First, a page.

The desert camp is very authentic, with a bar, a sumptuous buffet dinner, many seating areas with electric fans, and a number of bathrooms with running water. 

Did I mention I’m best friends with Vikas Swarup?

Martin Amis and others withdraw to a tent with hookahs. 

(If only there was an audio version of this blog.)

The whirling dervish is stunning.

‘It looked easy’, thinks Alice Kuipers.

I finally got a date!  She’s lovely!

We are taken back to the coach in the 4x4s.  As the coach is heading back, I notice that Polly Dunbar is not on it.  Nor are Martin Amis and a few others.  Have they been left behind in the desert?  Should I say something?  Should I raise the alarm?  But what if there’s an alternative arrangement – perhaps a second coach?  (But we all came in one coach.)  If I make a fuss, and then discover that there is an arrangement in place – that would be so embarrassing.  Much worse than Polly and the others being left in the desert.  I decide to say nothing.  What’s most important is that I’m alright, safe and well, and heading back to the InterContinental Hotel, Jack.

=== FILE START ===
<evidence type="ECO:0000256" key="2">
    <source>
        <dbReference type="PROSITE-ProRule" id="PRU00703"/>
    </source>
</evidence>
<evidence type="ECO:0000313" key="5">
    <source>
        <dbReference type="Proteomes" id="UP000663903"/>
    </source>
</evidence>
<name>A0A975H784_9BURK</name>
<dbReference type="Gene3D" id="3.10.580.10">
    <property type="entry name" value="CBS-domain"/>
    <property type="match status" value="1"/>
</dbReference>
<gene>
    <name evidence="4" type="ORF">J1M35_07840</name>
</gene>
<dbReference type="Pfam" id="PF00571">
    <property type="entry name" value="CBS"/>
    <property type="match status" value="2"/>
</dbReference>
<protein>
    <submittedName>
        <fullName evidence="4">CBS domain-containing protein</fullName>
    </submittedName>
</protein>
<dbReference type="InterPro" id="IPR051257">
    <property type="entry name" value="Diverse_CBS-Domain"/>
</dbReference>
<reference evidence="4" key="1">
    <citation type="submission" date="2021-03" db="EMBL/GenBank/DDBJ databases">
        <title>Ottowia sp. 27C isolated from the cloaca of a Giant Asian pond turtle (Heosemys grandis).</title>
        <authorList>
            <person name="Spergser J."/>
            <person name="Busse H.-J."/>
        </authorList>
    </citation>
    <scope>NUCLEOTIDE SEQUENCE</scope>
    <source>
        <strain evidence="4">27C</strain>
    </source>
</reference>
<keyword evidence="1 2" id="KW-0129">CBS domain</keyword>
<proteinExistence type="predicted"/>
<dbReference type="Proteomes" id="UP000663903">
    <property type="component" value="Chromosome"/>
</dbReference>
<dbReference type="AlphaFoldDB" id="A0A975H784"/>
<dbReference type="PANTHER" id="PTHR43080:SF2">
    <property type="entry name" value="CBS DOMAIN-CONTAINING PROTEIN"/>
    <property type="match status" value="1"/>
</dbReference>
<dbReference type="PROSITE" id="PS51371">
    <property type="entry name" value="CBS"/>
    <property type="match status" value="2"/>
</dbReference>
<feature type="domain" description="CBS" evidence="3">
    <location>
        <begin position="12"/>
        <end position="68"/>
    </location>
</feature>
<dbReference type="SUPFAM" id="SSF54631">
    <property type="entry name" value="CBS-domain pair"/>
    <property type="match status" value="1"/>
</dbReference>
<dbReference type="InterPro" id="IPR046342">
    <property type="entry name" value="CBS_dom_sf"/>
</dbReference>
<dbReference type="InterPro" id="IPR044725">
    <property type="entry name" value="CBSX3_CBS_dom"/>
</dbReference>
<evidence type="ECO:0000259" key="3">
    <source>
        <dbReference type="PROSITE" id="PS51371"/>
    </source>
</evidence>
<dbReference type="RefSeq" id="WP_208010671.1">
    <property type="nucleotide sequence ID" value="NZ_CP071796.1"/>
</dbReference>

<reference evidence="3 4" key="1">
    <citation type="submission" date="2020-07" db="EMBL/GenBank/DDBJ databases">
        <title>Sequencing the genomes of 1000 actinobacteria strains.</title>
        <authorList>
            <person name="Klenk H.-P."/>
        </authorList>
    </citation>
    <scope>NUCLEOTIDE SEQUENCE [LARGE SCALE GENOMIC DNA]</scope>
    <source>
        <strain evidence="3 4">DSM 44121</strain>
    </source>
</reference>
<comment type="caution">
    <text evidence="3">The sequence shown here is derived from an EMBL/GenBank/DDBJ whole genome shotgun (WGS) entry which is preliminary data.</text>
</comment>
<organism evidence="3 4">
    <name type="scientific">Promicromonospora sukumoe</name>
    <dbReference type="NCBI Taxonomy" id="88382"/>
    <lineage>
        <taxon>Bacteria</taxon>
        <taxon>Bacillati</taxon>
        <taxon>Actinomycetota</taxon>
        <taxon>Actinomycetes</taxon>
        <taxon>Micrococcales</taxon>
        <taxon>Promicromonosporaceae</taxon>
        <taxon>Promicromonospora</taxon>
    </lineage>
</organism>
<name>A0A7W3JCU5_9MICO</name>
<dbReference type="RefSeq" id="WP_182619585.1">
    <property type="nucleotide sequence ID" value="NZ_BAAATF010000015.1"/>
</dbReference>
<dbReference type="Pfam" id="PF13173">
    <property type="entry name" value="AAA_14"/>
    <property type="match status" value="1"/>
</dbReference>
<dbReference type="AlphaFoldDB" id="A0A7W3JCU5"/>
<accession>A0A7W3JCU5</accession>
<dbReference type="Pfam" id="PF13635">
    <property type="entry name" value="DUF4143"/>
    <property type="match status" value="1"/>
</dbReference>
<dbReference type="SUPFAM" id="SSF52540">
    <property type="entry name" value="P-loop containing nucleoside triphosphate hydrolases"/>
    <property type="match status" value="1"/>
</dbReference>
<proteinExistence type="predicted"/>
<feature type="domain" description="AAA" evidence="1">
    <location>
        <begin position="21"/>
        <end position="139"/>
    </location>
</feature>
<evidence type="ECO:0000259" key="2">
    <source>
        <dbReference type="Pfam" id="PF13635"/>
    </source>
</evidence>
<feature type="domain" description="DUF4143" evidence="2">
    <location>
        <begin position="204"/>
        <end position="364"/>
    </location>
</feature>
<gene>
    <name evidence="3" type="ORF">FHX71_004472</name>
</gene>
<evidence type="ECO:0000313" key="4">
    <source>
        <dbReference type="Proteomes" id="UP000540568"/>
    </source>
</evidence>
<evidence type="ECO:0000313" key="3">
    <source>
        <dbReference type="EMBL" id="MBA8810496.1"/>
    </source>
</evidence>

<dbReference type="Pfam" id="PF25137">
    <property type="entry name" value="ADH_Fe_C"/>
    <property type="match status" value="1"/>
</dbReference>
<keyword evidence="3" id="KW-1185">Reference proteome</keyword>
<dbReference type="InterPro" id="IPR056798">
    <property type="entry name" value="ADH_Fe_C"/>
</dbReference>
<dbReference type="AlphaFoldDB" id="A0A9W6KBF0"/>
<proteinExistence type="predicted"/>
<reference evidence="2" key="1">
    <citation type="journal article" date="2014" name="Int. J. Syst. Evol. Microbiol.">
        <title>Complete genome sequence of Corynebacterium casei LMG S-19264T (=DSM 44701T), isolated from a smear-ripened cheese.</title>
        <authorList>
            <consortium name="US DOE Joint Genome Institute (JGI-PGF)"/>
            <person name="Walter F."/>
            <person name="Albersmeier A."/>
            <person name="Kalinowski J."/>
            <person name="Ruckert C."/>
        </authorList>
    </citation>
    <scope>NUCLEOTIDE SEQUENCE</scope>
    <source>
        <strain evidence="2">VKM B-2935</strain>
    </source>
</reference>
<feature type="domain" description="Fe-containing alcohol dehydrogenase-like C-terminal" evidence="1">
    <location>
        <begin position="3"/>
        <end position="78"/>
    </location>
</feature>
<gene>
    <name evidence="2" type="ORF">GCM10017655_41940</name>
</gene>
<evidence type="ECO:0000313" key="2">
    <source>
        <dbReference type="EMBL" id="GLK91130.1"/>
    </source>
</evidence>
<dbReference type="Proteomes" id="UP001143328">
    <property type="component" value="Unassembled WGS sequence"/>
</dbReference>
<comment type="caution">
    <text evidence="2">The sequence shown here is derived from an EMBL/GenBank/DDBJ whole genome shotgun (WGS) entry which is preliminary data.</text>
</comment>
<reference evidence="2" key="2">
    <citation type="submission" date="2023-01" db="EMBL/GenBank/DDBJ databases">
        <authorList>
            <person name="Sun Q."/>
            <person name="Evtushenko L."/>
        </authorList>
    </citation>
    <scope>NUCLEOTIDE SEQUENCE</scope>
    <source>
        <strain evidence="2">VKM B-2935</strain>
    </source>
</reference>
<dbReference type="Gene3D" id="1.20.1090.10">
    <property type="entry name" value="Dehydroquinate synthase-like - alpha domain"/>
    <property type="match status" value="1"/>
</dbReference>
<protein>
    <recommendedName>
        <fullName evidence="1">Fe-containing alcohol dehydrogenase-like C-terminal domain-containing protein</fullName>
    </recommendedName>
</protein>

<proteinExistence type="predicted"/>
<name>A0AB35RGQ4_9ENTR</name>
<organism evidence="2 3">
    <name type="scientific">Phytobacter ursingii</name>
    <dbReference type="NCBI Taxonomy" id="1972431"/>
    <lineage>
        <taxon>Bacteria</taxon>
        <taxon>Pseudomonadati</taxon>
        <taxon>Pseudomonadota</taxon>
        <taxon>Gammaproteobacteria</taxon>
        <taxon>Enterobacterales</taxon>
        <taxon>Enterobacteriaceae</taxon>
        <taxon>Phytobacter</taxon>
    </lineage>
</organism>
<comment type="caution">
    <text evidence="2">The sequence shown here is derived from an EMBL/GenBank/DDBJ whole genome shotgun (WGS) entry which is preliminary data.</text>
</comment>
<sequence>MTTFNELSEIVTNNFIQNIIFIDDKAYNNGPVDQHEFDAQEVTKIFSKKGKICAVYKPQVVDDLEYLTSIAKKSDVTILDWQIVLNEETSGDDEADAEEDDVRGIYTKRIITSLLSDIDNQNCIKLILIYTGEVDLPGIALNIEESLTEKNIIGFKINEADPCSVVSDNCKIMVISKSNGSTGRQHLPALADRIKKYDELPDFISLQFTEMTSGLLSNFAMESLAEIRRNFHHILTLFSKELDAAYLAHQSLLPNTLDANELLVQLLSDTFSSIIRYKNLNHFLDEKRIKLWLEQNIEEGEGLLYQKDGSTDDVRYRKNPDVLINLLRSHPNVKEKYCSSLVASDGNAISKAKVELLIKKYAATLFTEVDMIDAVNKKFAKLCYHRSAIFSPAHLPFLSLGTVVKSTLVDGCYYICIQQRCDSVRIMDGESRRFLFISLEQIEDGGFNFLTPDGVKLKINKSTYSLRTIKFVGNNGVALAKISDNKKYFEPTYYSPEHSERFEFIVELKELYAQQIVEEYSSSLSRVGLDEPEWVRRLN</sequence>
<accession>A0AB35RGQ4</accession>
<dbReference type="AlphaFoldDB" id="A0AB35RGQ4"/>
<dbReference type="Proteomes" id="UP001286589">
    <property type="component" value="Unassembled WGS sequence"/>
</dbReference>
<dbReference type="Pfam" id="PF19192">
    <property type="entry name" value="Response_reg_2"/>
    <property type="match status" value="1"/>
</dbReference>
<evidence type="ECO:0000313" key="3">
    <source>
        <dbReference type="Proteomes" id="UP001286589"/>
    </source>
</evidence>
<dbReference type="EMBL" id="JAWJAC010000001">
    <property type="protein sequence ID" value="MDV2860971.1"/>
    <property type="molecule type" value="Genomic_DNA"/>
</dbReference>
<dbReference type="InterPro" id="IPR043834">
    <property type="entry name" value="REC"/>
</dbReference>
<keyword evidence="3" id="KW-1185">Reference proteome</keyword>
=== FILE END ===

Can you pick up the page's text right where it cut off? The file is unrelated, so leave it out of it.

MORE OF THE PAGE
Who has Mongolian Barbecue for breakfast?  Moi!

This is the big day – the day of my event.  I eat a moderate breakfast and work out in the gym, in order to be in peak form.  I practise pulling my stomach in as far as I can.

Polly Dunbar runs a wonderful, lively session in the morning.  (There was a second coach, apparently.)

Polly Dunbar’s lively session on ‘Stories, Drawing and Puppets’.

Kate Adie is always in demand for signing.

Polly Dunbar and Alexander McCall Smith sign the Writers’ Board.

The Green Room

Sima Abedrabboh is the host for my event

My event is at 5 pm.  It is unusual, in that it is not a panel event, or a famous writer in an armchair being interviewed by a slightly-less-famous writer in the other armchair.  Mine is a stand-up performance event, with me walking about on the stage delivering a literary narrative for a full hour.  I get the logistics people to clear the stage completely.

Sima Abedrabboh introduces me from the front row, and then I walk up on stage from behind a screen.  The audience is a good size, and is right across the board – from casually dressed Western people to women in black tents, with even their eyes veiled.